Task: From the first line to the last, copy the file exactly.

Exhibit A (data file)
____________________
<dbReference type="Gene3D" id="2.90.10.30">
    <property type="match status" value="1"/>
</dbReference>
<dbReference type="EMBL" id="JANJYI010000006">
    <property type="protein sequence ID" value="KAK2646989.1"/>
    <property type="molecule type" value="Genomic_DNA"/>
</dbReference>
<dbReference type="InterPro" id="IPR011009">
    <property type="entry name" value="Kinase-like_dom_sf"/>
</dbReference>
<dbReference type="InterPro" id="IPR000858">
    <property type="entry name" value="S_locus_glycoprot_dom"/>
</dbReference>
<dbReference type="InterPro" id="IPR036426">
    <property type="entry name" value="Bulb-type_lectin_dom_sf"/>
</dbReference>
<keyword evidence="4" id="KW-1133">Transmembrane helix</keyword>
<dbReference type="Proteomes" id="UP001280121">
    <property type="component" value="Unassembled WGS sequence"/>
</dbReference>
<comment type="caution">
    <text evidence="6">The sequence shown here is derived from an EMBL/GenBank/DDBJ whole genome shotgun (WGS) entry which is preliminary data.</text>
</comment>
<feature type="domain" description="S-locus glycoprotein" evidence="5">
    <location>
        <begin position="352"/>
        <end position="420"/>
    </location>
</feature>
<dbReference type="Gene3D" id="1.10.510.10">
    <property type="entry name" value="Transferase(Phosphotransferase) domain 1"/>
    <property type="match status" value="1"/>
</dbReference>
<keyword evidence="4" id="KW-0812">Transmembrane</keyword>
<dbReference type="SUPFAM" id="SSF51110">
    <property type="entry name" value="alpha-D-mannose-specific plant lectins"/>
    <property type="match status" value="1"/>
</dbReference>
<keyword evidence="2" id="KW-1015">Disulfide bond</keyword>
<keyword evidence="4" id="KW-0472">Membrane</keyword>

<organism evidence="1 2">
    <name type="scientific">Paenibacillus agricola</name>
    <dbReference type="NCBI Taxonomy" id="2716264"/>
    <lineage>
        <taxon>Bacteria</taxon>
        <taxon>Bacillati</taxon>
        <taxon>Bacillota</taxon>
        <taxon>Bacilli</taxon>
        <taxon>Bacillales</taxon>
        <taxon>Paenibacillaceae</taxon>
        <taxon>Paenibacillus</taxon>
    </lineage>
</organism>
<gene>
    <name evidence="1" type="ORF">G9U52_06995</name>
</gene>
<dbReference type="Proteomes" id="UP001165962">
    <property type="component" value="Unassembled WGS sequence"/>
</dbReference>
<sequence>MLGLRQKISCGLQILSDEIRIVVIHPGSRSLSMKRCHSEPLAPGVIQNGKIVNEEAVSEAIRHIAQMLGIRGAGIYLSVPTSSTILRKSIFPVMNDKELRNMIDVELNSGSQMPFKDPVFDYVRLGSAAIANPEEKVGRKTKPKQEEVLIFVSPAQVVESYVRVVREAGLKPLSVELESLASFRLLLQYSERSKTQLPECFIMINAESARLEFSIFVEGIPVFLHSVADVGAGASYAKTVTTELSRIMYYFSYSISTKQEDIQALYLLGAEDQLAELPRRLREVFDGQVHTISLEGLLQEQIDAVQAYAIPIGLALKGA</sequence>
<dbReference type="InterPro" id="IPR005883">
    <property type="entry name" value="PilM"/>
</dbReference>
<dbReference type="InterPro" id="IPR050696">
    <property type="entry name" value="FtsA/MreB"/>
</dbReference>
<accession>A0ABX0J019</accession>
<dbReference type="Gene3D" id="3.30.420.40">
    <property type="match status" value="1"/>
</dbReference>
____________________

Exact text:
<dbReference type="Gene3D" id="2.90.10.30">
    <property type="match status" value="1"/>
</dbReference>
<dbReference type="EMBL" id="JANJYI010000006">
    <property type="protein sequence ID" value="KAK2646989.1"/>
    <property type="molecule type" value="Genomic_DNA"/>
</dbReference>
<dbReference type="InterPro" id="IPR011009">
    <property type="entry name" value="Kinase-like_dom_sf"/>
</dbReference>
<dbReference type="InterPro" id="IPR000858">
    <property type="entry name" value="S_locus_glycoprot_dom"/>
</dbReference>
<dbReference type="InterPro" id="IPR036426">
    <property type="entry name" value="Bulb-type_lectin_dom_sf"/>
</dbReference>
<keyword evidence="4" id="KW-1133">Transmembrane helix</keyword>
<dbReference type="Proteomes" id="UP001280121">
    <property type="component" value="Unassembled WGS sequence"/>
</dbReference>
<comment type="caution">
    <text evidence="6">The sequence shown here is derived from an EMBL/GenBank/DDBJ whole genome shotgun (WGS) entry which is preliminary data.</text>
</comment>
<feature type="domain" description="S-locus glycoprotein" evidence="5">
    <location>
        <begin position="352"/>
        <end position="420"/>
    </location>
</feature>
<dbReference type="Gene3D" id="1.10.510.10">
    <property type="entry name" value="Transferase(Phosphotransferase) domain 1"/>
    <property type="match status" value="1"/>
</dbReference>
<keyword evidence="4" id="KW-0812">Transmembrane</keyword>
<dbReference type="SUPFAM" id="SSF51110">
    <property type="entry name" value="alpha-D-mannose-specific plant lectins"/>
    <property type="match status" value="1"/>
</dbReference>
<keyword evidence="2" id="KW-1015">Disulfide bond</keyword>
<keyword evidence="4" id="KW-0472">Membrane</keyword>

<organism evidence="1 2">
    <name type="scientific">Paenibacillus agricola</name>
    <dbReference type="NCBI Taxonomy" id="2716264"/>
    <lineage>
        <taxon>Bacteria</taxon>
        <taxon>Bacillati</taxon>
        <taxon>Bacillota</taxon>
        <taxon>Bacilli</taxon>
        <taxon>Bacillales</taxon>
        <taxon>Paenibacillaceae</taxon>
        <taxon>Paenibacillus</taxon>
    </lineage>
</organism>
<gene>
    <name evidence="1" type="ORF">G9U52_06995</name>
</gene>
<dbReference type="Proteomes" id="UP001165962">
    <property type="component" value="Unassembled WGS sequence"/>
</dbReference>
<sequence>MLGLRQKISCGLQILSDEIRIVVIHPGSRSLSMKRCHSEPLAPGVIQNGKIVNEEAVSEAIRHIAQMLGIRGAGIYLSVPTSSTILRKSIFPVMNDKELRNMIDVELNSGSQMPFKDPVFDYVRLGSAAIANPEEKVGRKTKPKQEEVLIFVSPAQVVESYVRVVREAGLKPLSVELESLASFRLLLQYSERSKTQLPECFIMINAESARLEFSIFVEGIPVFLHSVADVGAGASYAKTVTTELSRIMYYFSYSISTKQEDIQALYLLGAEDQLAELPRRLREVFDGQVHTISLEGLLQEQIDAVQAYAIPIGLALKGA</sequence>
<dbReference type="InterPro" id="IPR005883">
    <property type="entry name" value="PilM"/>
</dbReference>
<dbReference type="InterPro" id="IPR050696">
    <property type="entry name" value="FtsA/MreB"/>
</dbReference>
<accession>A0ABX0J019</accession>
<dbReference type="Gene3D" id="3.30.420.40">
    <property type="match status" value="1"/>
</dbReference>